Regular readers will be aware of my embrace of storytelling in presentations and I have written on more than one occasion about the power that lies within a good story, well told. The anecdote in particular is a great way of personalising dull material, building empathy with your audience and leaving a short, sharp impression.
In a face to face meeting an anecdote is easier to pull off for the simple reason that you can read the room and its mood. There is also a certain amount of dead time normally built into the time slot. By contrast, video meetings hit the floor running and that dead time is normally wasted waiting for a couple of people to join. When this happens, most people pretend to be busy rather than waste time saying something they may have to repeat when all are present.
So here’s a suggestion. If the room and the mood is obliging (don’t launch the following exercise to with the AGM!), make a conscious decision to fill this ‘waiting’ period with a short anecdote. Make your story at least loosely pertinent to the meeting content (or context) and make sure you set it up to succeed – something along the lines of ‘As we’re still waiting I thought I’d share something that you might find interesting….” Is a good way to introduce the anecdote.
Elevator pitch your anecdote
There are a couple of pointers that will help to ensure your success. Firstly, your timing is significant. I am not referring to your comic timing (as I have said on many occasions before – if you don’t do comedy… don’t do comedy!), but the ticking clock of a video conference room. Therefore aim for an anecdote that resembles an elevator pitch ie 30 – 60 seconds, with a well formed introduction, middle and conclusion. This means chopping out unnecessary details and quickly coming to the point.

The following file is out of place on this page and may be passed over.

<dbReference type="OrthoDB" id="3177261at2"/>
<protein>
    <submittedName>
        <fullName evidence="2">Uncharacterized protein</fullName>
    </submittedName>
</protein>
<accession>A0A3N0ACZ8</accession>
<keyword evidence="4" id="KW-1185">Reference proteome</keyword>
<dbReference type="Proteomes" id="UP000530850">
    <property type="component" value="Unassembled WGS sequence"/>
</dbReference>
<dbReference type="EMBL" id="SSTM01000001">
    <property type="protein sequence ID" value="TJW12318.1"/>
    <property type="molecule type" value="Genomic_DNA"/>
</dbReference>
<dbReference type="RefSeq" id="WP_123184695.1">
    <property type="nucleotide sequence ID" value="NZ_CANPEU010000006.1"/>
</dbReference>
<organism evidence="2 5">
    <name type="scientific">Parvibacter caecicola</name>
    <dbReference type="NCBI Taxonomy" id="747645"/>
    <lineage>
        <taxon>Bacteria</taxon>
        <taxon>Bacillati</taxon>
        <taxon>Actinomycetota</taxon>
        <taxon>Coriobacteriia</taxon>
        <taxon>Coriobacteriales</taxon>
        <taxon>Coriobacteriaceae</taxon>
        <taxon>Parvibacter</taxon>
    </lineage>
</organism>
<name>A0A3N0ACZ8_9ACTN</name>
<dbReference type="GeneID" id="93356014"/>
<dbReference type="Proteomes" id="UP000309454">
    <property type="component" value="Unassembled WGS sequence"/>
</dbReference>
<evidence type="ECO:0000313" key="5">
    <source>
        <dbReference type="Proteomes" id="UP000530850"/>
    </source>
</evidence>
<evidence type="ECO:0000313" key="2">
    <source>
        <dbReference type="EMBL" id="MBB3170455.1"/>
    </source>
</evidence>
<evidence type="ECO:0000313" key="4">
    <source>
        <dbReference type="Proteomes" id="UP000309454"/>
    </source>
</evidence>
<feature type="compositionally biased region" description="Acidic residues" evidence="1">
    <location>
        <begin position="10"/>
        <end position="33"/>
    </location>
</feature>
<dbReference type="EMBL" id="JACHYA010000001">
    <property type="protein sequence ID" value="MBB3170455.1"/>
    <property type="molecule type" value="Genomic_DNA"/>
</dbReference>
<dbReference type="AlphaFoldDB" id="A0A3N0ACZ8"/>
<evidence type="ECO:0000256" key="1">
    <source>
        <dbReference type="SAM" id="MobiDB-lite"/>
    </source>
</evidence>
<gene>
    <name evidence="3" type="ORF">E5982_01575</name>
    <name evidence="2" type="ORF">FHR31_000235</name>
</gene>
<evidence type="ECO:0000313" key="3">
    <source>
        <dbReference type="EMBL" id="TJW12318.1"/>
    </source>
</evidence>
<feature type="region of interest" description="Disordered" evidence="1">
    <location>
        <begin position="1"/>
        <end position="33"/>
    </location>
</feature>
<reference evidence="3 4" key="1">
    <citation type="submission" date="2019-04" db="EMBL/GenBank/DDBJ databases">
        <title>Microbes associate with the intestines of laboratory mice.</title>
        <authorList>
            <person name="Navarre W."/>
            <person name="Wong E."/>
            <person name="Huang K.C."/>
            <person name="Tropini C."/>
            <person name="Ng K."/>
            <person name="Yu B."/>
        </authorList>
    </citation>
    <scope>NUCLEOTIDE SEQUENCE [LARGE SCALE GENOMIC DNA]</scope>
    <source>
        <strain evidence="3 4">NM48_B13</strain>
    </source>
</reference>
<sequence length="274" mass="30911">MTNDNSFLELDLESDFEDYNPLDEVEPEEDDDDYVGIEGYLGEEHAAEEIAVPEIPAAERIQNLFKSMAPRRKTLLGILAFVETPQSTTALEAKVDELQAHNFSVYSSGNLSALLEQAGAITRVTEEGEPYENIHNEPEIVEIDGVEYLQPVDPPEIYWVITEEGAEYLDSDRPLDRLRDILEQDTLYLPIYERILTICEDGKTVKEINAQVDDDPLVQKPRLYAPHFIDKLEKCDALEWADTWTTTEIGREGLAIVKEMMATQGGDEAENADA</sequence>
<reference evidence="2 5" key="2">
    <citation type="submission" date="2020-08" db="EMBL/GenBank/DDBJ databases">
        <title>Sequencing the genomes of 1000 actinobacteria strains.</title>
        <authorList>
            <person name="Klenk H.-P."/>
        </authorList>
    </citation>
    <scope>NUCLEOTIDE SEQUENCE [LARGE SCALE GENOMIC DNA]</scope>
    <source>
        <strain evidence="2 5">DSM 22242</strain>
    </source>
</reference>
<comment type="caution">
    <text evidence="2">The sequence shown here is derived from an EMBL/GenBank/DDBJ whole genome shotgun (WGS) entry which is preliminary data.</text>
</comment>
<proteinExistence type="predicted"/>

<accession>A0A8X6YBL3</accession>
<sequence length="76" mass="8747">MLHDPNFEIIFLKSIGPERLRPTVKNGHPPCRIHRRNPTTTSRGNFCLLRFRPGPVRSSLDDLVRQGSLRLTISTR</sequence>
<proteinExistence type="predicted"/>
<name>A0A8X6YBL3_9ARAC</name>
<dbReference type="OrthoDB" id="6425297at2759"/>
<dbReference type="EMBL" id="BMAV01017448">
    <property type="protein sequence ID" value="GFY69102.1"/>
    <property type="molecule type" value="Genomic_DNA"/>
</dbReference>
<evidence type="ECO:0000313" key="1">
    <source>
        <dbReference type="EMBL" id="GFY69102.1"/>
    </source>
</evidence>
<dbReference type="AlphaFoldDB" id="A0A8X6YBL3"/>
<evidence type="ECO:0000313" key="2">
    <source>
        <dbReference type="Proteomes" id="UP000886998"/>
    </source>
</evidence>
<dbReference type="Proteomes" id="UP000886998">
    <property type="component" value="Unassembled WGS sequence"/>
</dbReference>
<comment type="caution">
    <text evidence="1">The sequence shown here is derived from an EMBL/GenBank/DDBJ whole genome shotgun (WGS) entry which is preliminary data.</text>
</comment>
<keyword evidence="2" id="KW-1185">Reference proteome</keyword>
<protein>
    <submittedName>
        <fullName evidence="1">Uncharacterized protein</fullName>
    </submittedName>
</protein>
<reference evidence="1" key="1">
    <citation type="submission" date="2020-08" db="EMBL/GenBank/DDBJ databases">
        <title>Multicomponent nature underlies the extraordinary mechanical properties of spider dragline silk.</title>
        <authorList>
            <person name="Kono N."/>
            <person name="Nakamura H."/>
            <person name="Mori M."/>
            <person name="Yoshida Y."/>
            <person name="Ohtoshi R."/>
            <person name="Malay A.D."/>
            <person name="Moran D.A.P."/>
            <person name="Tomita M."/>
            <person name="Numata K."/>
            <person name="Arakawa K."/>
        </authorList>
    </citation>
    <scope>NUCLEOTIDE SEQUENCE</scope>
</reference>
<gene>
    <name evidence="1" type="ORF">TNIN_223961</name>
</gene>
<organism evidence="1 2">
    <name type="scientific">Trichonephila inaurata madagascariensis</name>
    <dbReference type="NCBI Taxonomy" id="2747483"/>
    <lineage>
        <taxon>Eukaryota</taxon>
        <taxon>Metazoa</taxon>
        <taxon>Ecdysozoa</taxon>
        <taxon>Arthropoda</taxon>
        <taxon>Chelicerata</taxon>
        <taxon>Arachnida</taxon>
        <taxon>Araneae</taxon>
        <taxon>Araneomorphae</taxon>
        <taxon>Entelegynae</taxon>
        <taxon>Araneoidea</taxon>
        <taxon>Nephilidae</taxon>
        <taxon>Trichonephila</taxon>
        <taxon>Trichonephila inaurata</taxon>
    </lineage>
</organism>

Secondly, you should be thinking about ‘owning’ that video room! As the format naturally focuses on the head and face, take a moment to reassess what you are doing with your facial expressions. Are you putting enough emotion in to them and are you conveying the essential qualities of assuredness, confidence and energy? On this point I have noticed the advantage gained by those who operate from a standing desk, which gives a little bit of space, freedom and indeed poise to involve more body language. If you don’t have a standing desk, a music stand will work just as well as long as you have a laptop.
Remember that an anecdote is very malleable. To illustrate, next time you have a story to tell (“a funny thing happened today”/”you wouldn’t believe what happened to me” etc), be aware of how your story changes the more you tell it. With each retelling, details you initially thought were relevant will melt away until you end up with a perfectly formed (and concise) story that literally rolls off the tongue the more you tell it. Take that lesson and adapt it to the workplace anecdote.
One thing I have noticed is that most video meeting participants are happy to have someone take the lead in the ‘waiting’ zone as it takes the pressure off them to make small talk. It also means that those late comers arrive to a buzz, curious to know what they have missed and galvanised to step up the energy. Meanwhile you kick the meeting off on a roll and, even if you say nothing more for the duration, you’ve made a mark!